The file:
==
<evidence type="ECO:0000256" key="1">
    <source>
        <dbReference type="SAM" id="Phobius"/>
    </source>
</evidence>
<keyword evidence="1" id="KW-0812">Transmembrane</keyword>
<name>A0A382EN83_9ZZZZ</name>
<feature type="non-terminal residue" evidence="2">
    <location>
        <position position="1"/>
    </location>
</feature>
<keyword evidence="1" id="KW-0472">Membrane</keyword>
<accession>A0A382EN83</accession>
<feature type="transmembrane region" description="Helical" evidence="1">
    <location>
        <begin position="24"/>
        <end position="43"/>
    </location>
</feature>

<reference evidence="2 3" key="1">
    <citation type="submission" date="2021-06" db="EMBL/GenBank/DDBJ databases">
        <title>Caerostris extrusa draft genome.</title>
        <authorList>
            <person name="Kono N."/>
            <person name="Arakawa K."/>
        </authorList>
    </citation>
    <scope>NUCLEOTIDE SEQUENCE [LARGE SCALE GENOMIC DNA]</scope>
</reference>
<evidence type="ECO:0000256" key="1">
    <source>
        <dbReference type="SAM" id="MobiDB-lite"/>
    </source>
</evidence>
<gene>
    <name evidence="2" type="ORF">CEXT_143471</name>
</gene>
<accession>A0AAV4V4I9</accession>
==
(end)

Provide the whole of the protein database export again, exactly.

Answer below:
<evidence type="ECO:0000256" key="1">
    <source>
        <dbReference type="SAM" id="Phobius"/>
    </source>
</evidence>
<keyword evidence="1" id="KW-0812">Transmembrane</keyword>
<name>A0A382EN83_9ZZZZ</name>
<feature type="non-terminal residue" evidence="2">
    <location>
        <position position="1"/>
    </location>
</feature>
<keyword evidence="1" id="KW-0472">Membrane</keyword>
<accession>A0A382EN83</accession>
<feature type="transmembrane region" description="Helical" evidence="1">
    <location>
        <begin position="24"/>
        <end position="43"/>
    </location>
</feature>

<reference evidence="2 3" key="1">
    <citation type="submission" date="2021-06" db="EMBL/GenBank/DDBJ databases">
        <title>Caerostris extrusa draft genome.</title>
        <authorList>
            <person name="Kono N."/>
            <person name="Arakawa K."/>
        </authorList>
    </citation>
    <scope>NUCLEOTIDE SEQUENCE [LARGE SCALE GENOMIC DNA]</scope>
</reference>
<evidence type="ECO:0000256" key="1">
    <source>
        <dbReference type="SAM" id="MobiDB-lite"/>
    </source>
</evidence>
<gene>
    <name evidence="2" type="ORF">CEXT_143471</name>
</gene>
<accession>A0AAV4V4I9</accession>